How to Write the Perfect Blog Post
Hints and tips on writing the perfect blog post
Travel blogging is a great way to keep track of your gap year and share your adventures with your friends and family. Then when you get home you'll have a perfect log from your trip that you can look back on for years to come.
Blogging is also a great way to help travellers who are planning a trip as they can use your blogs posts for tips and inspiration.
Writing the perfect blog post can take a bit of practice so we've put together some hints and tips based on what we've found makes a great post. These aren't strict blogging rules because every post is different but these should help you create a blog you'll be reading for years after your trip.
Write an exciting title that tells us what your blog post is about
If you want people to read your blog post then you need to entice them in with a good title. Online titles work best if they describe the content of the post. This makes it easier to search for the post through gapyear.com and through Google. Aim for eight words or less and it's a bonus if you can get a joke or a splash of colourful alliteration in there.
Keep it to around 500 words
Online audiences have a very short attention span and people tend to get bored and move onto the next thing quickly. Make it easy for them to read your post by keeping it short and breaking up the text with short paragraphs and headers. Headers make your writing 'scanable' so people can skip to the sections of the post that interest them the most.
Have a focus or ‘hook'
Every day is an adventure while you're on your gap year and you'll have loads to talk about but try to focus on one thing at a time. If you spent five days in Sydney, split your blog posts into different themes such as:
- Nightlife in Sydney
- Your favourite sites in Sydney
- Staying in Sydney Hostels
- Taronga Zoo
- Visiting Manly Beach or Bondi Beach
You know what they say, a photo speaks a thousand words and this is especially true with travel photography. If you're looking for a few pointers on travel photography we have loads of great articles so here are a couple to whet your appetite:
Give us some facts
If your blog post is well written then you'll have inspired your fellow gappers to follow in your footsteps and live your adventure. Give them some tips and facts on how they can do the same by letting them know how you got there, where you stayed, how much it cost and some insider secrets like the best place for breakfast or where to find a cheap beer (basically all the important facts).
This may seem a bit dull but these are the things people want to find out while they're researching a destination so if you've got some useful facts, get them into your blog post!
Proof read your blog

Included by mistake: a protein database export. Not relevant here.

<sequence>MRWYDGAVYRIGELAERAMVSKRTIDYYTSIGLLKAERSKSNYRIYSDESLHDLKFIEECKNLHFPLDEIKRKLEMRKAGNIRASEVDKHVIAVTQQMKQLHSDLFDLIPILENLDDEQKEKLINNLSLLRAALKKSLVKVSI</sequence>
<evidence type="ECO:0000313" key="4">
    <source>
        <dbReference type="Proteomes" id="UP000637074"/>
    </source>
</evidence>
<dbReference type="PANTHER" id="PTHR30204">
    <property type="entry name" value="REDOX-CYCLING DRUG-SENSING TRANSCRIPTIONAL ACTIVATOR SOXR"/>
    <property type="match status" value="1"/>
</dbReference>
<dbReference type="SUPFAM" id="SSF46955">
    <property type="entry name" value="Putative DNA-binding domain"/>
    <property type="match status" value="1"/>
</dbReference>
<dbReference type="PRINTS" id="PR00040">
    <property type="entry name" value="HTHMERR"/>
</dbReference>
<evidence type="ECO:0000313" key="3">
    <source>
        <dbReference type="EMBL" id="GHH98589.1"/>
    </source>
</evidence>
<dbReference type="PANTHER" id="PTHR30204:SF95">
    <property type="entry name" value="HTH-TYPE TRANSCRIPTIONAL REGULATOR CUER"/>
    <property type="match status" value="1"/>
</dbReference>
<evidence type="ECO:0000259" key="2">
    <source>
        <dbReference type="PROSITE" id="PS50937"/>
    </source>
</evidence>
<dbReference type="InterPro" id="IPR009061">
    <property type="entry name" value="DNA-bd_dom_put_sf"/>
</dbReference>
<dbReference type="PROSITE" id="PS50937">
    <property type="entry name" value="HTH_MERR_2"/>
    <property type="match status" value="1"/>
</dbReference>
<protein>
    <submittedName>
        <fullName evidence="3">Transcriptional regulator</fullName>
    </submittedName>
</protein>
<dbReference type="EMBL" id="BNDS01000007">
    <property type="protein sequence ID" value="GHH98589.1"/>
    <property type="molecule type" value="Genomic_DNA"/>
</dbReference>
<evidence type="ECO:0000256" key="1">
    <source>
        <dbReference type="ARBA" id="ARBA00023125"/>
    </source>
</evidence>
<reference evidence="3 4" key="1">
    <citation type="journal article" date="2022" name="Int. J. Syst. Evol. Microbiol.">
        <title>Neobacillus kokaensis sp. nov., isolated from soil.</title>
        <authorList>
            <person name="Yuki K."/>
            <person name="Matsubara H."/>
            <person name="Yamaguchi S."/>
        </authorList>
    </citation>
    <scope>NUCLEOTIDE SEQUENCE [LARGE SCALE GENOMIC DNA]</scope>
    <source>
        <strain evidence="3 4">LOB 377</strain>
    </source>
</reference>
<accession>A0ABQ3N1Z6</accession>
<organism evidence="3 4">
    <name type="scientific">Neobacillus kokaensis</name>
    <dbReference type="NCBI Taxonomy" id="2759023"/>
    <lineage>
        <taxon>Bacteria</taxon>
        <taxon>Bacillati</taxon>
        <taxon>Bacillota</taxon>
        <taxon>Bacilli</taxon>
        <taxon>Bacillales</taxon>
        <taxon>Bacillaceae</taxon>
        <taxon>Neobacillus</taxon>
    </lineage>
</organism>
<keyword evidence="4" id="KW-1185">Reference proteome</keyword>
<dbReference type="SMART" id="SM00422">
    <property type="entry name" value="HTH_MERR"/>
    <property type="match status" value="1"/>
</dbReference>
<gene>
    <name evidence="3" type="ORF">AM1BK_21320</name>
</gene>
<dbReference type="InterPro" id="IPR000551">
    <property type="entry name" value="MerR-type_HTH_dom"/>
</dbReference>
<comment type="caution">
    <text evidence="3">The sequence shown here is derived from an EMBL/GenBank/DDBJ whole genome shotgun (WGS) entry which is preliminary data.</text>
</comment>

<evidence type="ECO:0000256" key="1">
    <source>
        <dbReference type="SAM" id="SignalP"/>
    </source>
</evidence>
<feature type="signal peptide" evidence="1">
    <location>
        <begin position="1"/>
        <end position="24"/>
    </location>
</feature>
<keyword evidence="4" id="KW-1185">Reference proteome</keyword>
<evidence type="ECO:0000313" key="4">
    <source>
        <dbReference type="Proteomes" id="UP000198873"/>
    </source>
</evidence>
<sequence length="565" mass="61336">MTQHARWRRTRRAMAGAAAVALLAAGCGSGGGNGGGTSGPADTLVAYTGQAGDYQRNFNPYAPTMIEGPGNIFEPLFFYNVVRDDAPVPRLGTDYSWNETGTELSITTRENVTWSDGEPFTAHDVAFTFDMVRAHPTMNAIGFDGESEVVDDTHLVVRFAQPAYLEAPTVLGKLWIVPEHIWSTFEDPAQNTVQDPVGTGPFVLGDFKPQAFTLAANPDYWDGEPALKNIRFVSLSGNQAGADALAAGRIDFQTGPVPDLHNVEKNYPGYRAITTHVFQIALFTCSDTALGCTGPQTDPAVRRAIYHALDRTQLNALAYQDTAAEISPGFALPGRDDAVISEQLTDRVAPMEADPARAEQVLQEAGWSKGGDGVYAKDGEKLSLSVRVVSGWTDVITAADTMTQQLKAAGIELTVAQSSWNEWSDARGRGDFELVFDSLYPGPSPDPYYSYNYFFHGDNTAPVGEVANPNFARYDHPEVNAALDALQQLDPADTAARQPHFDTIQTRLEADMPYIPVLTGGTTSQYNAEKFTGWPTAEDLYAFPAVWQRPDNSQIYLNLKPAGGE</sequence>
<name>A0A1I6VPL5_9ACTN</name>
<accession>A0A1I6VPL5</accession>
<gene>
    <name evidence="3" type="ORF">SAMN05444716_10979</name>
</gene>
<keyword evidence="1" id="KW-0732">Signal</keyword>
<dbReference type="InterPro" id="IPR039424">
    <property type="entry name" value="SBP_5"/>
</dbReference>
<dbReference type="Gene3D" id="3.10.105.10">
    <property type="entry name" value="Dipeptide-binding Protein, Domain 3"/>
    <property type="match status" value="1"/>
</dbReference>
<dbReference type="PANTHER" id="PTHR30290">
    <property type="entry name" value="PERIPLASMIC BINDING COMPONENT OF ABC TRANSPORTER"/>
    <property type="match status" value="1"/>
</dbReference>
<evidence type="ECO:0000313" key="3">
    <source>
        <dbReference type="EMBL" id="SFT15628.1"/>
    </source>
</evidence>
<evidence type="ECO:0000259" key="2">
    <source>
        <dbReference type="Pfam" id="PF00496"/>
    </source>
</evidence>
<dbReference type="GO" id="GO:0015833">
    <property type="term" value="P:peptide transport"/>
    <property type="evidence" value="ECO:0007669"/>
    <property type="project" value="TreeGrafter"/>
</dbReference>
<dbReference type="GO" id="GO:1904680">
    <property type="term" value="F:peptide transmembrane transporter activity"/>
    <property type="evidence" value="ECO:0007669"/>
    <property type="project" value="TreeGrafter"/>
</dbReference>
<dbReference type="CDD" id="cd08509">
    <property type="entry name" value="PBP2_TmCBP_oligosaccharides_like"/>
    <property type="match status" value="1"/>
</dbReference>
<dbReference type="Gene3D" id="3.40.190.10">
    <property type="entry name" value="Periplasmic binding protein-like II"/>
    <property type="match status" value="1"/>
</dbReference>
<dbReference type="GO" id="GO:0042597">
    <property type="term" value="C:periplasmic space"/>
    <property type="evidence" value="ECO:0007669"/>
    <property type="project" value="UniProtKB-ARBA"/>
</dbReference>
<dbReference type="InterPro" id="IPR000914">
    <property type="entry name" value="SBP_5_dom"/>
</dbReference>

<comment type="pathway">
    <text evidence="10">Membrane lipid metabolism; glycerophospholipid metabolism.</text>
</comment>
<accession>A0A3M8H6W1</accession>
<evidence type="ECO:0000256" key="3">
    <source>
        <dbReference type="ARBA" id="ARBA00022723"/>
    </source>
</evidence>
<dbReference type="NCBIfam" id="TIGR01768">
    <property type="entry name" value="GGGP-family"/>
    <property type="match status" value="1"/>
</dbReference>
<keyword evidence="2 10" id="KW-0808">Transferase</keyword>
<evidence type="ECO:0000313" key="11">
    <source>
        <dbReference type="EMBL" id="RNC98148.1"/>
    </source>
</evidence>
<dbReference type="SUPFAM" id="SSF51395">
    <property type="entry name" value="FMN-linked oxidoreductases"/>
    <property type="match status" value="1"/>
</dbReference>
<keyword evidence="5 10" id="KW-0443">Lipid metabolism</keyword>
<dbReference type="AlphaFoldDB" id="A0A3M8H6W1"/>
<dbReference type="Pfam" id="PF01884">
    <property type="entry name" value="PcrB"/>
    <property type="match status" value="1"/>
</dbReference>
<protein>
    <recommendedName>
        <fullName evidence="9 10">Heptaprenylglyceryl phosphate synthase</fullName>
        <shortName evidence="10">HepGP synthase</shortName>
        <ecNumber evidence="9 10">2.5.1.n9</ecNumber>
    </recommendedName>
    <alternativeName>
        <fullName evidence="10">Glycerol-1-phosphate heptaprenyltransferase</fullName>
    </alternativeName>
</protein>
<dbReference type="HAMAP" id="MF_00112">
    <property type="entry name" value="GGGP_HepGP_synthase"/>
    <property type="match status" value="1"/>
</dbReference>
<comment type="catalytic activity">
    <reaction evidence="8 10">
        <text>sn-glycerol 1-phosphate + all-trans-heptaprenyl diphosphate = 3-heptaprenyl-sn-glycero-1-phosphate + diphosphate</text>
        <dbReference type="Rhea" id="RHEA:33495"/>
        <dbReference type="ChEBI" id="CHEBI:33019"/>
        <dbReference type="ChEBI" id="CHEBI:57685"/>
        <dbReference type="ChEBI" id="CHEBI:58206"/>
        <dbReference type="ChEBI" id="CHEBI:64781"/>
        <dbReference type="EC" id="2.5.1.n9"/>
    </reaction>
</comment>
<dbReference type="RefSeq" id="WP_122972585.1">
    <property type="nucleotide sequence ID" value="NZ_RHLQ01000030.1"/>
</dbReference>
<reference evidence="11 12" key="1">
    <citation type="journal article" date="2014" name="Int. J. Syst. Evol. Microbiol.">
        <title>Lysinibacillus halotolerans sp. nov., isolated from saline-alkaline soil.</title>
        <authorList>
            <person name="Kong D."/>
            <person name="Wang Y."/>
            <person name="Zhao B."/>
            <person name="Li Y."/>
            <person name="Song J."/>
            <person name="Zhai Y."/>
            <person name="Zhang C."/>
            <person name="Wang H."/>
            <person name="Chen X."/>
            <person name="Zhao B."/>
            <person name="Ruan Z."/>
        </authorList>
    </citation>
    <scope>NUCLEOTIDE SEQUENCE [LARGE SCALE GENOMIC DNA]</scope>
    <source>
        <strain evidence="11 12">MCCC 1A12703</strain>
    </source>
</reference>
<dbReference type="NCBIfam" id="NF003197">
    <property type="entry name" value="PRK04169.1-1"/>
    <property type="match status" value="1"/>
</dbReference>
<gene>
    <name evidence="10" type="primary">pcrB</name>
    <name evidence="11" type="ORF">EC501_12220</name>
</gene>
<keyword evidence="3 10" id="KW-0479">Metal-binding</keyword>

Proof reading your own writing can be tough, not to mention boring, but nothing puts a reader off like typos, spelling mistakes and general sloppiness. Read it through a couple of times and get your mates to give it a quick scan before you hit publish.
Share your blog!
Here's the fun part... sharing your blog with your friends and family. Post it on Facebook, share it on Twitter and make friends with the gapyear.com community to make sure other gap year travellers are reading it. Read other user's blog posts and comment on them, get involved with the discussions on the message boards and share your travel photos and before long you will have a huge community of gap year travellers reading about your adventures.
Here are some of our favourite blog posts to give you some great examples:
A tale of coca, crawling and colonization by Dharmabum
Tom's first person narrative from Potosimakes a great read. He's got some facts in there, some personal thoughts, some thoughtful observations and, most importantly, some great photos.
Observations on India by gemknight88
This blog post is recommended for anyone who is planning a trip to India. Gem is funny, she gives some great information and you will learn a lot about life in India. She's included some really helpful tips too like ‘always eat your rice' and where you can find the best view over the Ganges.
Is it better to backpack solo or with friends? By Andy
Andy asks the questions that all travellers ask at some point; should I tag along with a friend or go it alone? There's no right or wrong answer but hopefully this blog post will help you make up your mind.
About the Author: Monica Stott
Monica is the social media specialist and content writer for gapyear.com. She's a Twitter addict, travel blogger, iphoneographer and all-round travelaholic. She took an extended gap year after uni, spending eight months in South East Asia and over a year travelling and working in Australia. She worked on a diving island and drove all the way around the coast of Australia in a rusty old campervan. Her favourite destination is Thailand where she spent two months scuba diving, practising yoga, parting during full moons, half moons, quarter moons, black moons (any excuse for a party) and eating far too much Thai red curry.
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